The dissection hall expands into a dingier cleaning area, where the storage tanks are kept. The embalmed and preserved bodies need to be lifted out of the tanks and onto the dissection tables. It’s arduous physical labour, and not everyone is willing to do it.
“We have a staff crunch,” Dr Mishra said. “Some of our people have worked here for years, so they’re fine with it. But it’s difficult to get people to do the actual physical labour.”
The bodies are preserved in formalin tanks, but we keep the organs to make specimens.
– Dr Rajendra Marko, Indore Government Medical College
Overall, doctors at AIIMS and MAMC express satisfaction with their facilities, including the size of their dissection halls and tank capacities. “We have cement tanks and deep freezers,” said Dr Dada of AIIMS.
This is not the case at all Delhi hospitals, and the carrying capacity of AIIMS surpasses the rest.
At Lady Hardinge, for instance, the absence of a mortuary adds to the already challenging practicalities of transportation and storage, but work must continue.
In the dissection room, a postgraduate medical student painstakingly empties out the insides of a blackened body.
A mangled leg, rendered a listless grey by formaldehyde, rests on a table nearby. On a tray beside it, are gobs of yellow tissue: fat from the same leg.
Hospitals commonly use arterial embalming methods to preserve bodies. It involves draining the body of blood and other bodily fluids and injecting a strong formaldehyde-based solution to slow decomposition.
An acrid smell pervades the air, although doctors and students don’t seem to notice it.
An adjoining temperature-regulated room contains several ordinary dustbins, piled high not with trash but lungs and livers.
“The bodies are preserved in formalin tanks, but we keep the organs to make specimens,” said Dr Rajendra Marko, an anatomy professor at the Indore Government Medical College.
Some of these specimens find their way into medical college museums. Enlarged organs, foetuses, and other genetic anomalies make the cut and are displayed in neatly labelled jars.
Some even see these as a kind of legacy. “Please preserve my brain in the museum,” a nurse once requested Dr Joshi.
A big toe
With voluntary body donation gaining ground, the medical community is treating cadavers not just as specimens, but as individuals deserving of respect.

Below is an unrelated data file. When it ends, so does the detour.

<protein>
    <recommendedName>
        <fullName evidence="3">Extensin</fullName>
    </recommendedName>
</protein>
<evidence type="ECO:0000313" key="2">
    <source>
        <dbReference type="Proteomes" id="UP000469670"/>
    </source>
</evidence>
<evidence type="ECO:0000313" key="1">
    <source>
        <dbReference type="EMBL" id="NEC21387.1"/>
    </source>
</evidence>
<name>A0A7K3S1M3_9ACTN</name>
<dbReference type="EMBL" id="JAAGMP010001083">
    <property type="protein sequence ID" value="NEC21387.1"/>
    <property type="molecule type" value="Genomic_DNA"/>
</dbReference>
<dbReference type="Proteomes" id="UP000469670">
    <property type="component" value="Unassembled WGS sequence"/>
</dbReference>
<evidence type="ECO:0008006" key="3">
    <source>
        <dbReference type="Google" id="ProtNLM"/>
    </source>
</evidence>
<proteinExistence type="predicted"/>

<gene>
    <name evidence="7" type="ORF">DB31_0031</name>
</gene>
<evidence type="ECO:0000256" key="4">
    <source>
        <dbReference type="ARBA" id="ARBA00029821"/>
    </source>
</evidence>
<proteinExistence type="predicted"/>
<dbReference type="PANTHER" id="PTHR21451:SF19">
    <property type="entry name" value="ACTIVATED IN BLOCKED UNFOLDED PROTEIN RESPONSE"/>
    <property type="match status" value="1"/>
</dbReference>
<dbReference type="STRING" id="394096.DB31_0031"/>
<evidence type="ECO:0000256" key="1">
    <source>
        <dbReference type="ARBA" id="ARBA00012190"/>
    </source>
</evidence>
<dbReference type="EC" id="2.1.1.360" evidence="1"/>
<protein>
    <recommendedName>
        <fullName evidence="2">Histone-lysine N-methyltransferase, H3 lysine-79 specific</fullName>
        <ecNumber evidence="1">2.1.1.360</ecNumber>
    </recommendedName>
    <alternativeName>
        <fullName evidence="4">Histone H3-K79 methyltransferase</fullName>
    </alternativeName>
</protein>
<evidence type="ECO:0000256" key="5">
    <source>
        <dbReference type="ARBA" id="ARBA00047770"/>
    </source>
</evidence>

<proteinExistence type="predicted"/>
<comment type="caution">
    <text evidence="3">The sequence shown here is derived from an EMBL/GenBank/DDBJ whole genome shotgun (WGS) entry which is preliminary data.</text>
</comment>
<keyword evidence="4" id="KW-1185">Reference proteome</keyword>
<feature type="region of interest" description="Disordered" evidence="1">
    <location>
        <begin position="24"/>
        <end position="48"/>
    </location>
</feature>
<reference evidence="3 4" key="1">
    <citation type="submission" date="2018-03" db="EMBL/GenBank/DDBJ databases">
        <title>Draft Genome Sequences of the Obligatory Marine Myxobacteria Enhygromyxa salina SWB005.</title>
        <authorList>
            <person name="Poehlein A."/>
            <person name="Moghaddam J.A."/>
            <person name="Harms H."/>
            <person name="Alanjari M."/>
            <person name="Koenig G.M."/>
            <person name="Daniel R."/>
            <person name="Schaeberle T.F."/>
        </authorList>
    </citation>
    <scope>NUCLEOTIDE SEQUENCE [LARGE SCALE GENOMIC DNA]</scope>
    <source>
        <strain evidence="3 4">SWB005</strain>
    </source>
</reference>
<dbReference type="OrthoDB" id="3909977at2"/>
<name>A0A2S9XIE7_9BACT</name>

Colleges offer certificates to donor families, expressing their gratitude and acknowledging the gravity of their contribution. Lady Hardinge and MAMC hold felicitation ceremonies, bringing to life the stories of the donors before they became subjects on the dissection table.
First-year undergraduate medical students must take a module in their anatomy curriculum called ‘Cadaver as a first teacher’.
Introduced in the 2016-17 academic year, it was designed to sensitise students to body donation and bioethics.
Students are encouraged to form a connection of sorts with the cadaver as a step to help them develop the empathy necessary for compassionate patient care.
“Handling a person’s dead body who was once alive has made one rethink about the sacrifice he made by donating his body,” said one student quoted in a study about the impact of this module.
“The importance of seeing and being able to visualise the nerves, muscles, and vessels is paramount. This is where the cadaver takes on the role of our first teacher,” testified another.
Joshi has had experiences where donor families have been exhilarated by their contribution. “They make it like a festival,” she said.
But the respect and sense of purpose aren’t enough for everyone. Death is shrouded in fear, and it’s difficult for many to let go. Relatives grapple with the fact that they’ll have no ashes or tangible remains.
“Even when it’s all done, families retain that attachment,” Joshi said.
Sometimes, family members ask for a small physical memento from the body. Usually, they are given some hair. But Dr Shailesh Patel in Bhavnagar once fulfilled an unusual request. He ‘returned’ something to a family: a donor’s big toe.
(Edited by Asavari Singh)